Beautiful Mackintosh key to Glasgow School of Art to be sold

The beautiful Mackintosh key used to officially open the Glasgow School of Art in the late 19th Century is to go up for auction with the sale to help fund the restoration of the building that was badly damaged by fire in 2014.

The Mackintosh key used to open Glasgow Art School in 1899 will be sold at auction. PIC: Lyon & Turnbull.

The piece of design history will be sold by Lyon & Turnbull in Edinburgh on April 11 with an estimated sale price of between £20,000 and £30,000, plus fees.

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A percentage of the sale price will be donated to the Mackintosh Campus appeal by its owner and the auction house.

The Mackintosh key used to open Glasgow Art School in 1899 will be sold at auction. PIC: Lyon & Turnbull.

The key, designed by Mackintosh and held in an oak box, was used to officially open Glasgow School of Art, now the Mackintosh Building, on December 20, 1899.

It was placed on a pale, oblong satin cushion, which was co-designed by artist Margaret Macdonald Mackintosh, who was married to the architect, for the presentation.

Mary Newberry, the daughter of Fra Newbery, then director of the art school, was just six when she presented the key and cushion to Sir James King, then the Lord Provost of Glasgow so he could unlock the new art school.

The Mackintosh key used to open Glasgow Art School in 1899 will be sold at auction. PIC: Lyon & Turnbull.

She later recalled: She said: “I was shepherded up holding a small, oblong, pale, pearly silk cushion with a silver fringe round. It was oblong so as to be suitable to hold the special key of the front door.

“This cushion was made by Mrs Mackintosh and my mother.

“Then the door was unlocked and in we went. There was a feeling of cheerful achievement. The thing is the Mackintoshes were perfectionists and they couldn’t have an ordinary key.

“The door had a special plate and to open that interesting door of the new School of Art there had to be a proper key and that key had to be laid on a special cushion.”

The iron key is distinctively Mackintosh and bears a large square with circular insets and plant motifs.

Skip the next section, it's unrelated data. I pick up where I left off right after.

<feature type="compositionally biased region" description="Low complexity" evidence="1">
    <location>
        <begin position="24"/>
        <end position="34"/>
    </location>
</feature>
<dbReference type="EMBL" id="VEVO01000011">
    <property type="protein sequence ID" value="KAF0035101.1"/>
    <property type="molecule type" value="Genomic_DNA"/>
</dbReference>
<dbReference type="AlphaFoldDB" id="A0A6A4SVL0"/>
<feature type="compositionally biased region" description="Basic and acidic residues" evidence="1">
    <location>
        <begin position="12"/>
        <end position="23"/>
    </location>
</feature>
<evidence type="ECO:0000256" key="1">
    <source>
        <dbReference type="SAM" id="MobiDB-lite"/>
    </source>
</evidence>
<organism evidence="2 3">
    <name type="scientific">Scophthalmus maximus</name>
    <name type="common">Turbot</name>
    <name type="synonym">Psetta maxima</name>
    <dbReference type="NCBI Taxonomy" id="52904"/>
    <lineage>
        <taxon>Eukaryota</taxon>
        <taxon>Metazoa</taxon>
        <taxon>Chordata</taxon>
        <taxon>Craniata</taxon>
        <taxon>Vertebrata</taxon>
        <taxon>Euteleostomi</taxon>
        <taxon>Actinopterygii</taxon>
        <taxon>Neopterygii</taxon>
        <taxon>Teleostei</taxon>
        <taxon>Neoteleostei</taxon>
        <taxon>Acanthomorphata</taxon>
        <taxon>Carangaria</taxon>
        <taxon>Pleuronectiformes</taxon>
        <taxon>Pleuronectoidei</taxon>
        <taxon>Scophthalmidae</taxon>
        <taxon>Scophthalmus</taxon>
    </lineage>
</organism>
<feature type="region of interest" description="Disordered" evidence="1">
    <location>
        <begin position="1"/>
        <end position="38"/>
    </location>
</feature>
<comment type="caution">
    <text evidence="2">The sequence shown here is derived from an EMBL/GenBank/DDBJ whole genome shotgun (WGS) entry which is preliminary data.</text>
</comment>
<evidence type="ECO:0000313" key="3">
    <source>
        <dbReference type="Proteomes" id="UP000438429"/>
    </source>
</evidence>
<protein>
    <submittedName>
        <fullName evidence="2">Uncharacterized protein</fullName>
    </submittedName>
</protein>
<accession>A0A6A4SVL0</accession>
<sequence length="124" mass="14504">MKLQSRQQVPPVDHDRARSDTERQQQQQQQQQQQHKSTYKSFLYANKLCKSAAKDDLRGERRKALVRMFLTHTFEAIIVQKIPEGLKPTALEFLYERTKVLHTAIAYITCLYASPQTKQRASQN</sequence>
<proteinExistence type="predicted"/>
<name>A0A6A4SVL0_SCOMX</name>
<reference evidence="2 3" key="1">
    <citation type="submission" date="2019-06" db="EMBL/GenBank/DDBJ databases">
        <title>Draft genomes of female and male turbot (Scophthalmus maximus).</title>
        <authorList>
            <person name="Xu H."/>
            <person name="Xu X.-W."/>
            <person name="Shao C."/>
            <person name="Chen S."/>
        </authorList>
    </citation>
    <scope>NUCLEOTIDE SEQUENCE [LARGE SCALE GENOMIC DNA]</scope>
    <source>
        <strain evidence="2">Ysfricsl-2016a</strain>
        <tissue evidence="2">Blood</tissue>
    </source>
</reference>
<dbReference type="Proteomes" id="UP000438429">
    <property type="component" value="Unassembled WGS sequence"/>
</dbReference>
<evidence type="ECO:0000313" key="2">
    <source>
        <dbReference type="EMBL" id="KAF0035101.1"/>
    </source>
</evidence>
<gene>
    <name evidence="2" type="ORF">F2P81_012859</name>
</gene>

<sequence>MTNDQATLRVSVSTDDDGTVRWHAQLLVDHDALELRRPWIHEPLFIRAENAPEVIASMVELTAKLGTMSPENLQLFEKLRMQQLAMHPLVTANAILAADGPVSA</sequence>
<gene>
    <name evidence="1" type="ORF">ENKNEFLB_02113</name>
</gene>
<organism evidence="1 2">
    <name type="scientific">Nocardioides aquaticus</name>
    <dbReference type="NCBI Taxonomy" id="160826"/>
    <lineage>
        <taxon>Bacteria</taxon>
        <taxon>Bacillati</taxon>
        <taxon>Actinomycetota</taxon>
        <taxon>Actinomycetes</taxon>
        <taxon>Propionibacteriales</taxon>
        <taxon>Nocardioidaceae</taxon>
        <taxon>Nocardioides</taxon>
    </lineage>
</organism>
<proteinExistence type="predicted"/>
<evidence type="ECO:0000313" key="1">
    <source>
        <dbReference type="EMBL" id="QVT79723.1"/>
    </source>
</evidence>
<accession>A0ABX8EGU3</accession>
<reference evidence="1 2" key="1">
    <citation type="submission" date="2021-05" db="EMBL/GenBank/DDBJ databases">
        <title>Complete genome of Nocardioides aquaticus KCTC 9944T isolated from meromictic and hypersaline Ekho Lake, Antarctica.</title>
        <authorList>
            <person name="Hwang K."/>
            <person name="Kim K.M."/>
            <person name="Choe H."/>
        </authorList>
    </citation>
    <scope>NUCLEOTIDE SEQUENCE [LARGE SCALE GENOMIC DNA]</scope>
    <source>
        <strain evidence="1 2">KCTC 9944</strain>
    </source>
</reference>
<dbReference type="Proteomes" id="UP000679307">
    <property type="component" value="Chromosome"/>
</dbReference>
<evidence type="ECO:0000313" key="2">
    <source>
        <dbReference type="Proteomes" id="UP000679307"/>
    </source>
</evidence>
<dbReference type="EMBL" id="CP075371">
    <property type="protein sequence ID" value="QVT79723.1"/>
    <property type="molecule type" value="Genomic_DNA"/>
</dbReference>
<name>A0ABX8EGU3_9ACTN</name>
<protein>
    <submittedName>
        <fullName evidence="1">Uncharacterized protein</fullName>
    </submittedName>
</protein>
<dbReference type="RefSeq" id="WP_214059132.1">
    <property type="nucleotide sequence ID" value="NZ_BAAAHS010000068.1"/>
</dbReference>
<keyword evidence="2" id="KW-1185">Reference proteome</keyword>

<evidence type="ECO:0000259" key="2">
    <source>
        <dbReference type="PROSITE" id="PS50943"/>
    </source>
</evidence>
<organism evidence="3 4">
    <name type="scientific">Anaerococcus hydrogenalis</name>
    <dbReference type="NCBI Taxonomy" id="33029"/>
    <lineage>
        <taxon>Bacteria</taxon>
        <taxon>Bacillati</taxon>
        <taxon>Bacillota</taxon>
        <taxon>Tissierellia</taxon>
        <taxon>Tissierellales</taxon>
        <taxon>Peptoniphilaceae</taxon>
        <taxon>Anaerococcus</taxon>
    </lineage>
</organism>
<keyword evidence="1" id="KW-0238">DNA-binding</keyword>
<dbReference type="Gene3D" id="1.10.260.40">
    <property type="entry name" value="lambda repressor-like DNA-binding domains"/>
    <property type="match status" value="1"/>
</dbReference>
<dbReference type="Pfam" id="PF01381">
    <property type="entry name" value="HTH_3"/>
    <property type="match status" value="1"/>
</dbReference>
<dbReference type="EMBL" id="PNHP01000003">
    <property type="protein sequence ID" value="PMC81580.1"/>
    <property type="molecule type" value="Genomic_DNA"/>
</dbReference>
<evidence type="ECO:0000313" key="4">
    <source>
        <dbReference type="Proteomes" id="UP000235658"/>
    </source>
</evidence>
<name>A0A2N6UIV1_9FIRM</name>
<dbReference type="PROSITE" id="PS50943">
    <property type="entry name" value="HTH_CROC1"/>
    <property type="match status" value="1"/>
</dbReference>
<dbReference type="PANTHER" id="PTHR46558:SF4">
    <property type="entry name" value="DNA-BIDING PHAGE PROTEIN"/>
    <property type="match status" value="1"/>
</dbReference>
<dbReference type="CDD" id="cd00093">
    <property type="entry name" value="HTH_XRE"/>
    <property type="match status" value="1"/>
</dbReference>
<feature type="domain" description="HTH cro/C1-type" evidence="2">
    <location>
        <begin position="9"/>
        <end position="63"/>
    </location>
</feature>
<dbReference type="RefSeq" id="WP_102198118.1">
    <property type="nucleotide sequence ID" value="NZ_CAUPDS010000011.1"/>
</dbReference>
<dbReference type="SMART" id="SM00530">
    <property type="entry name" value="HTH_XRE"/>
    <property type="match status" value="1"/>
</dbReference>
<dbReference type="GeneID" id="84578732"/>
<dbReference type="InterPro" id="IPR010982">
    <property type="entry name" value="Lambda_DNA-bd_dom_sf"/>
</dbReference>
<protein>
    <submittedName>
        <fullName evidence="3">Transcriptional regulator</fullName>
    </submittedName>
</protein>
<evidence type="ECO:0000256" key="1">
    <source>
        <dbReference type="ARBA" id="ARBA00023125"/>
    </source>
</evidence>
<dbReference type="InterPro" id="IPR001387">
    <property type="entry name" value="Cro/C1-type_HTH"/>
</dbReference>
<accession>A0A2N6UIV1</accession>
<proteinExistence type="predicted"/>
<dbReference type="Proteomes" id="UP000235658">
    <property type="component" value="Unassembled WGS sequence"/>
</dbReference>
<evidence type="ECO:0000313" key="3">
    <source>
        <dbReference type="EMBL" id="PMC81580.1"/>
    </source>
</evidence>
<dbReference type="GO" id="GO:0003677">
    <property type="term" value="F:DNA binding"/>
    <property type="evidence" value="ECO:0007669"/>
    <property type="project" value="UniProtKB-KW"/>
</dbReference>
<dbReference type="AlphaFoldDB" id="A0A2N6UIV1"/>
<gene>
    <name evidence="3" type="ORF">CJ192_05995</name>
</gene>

A silver inscribed commemorative plaque, probably applied after the ceremony, is attached to the key by chain.

The silver is hallmarked Glasgow 1899 and the engraved lettering almost exactly matches the typeface used by the School of Art at this time.

John Mackie, Director and Specialist at Lyon & Turnbull said “This remarkable object, a symbolist key for the opening ceremony of The Glasgow School of Art in 1899, was designed by the architect of the new school, Charles Rennie Mackintosh.

“With his masterwork the new Glasgow School of Art of 1899 and 1910, became a building that has come to symbolise his achievement as an architect.”

Following the sale a donation will be made by both the owner of the key and Lyon & Turnbull to The Mackintosh Campus Appeal.

Sir James King, owner of the key and direct descendant of Sir James King who opened the building with it, said: “With opportunities provided by the restoration of the Mackintosh Building for a new era for The Glasgow School of Art, it seems entirely fitting and the right moment to hand over the inaugural key to a new patron.  

“If this beautiful and symbolic key can help unlock even just a little support from today’s entrepreneurs to restore this Glaswegian cultural masterpiece it will have done its job inspiring future generations. A percentage of the sale will be donated to the restoration fund.”

Prof Tom Inns, Director of The Glasgow School of Art, added: “The history of The Glasgow School of Art is inexorably linked to the rich history of our city and the people who contribute to its growth.

“This key is a beautiful and highly poignant reminder of that heritage at a time when we are focussed on the sympathetic and authentic restoration of the Mackintosh Building.

“We have cause to be grateful to many charitable Trusts, companies and individuals, across the UK and overseas, for the financial support they have given to our Mackintosh Campus Appeal and we are particularly touched by the generosity of Sir James King and Lyon & Turnbull for their commitment to donate a percentage of the sale price of the key to the Appeal.”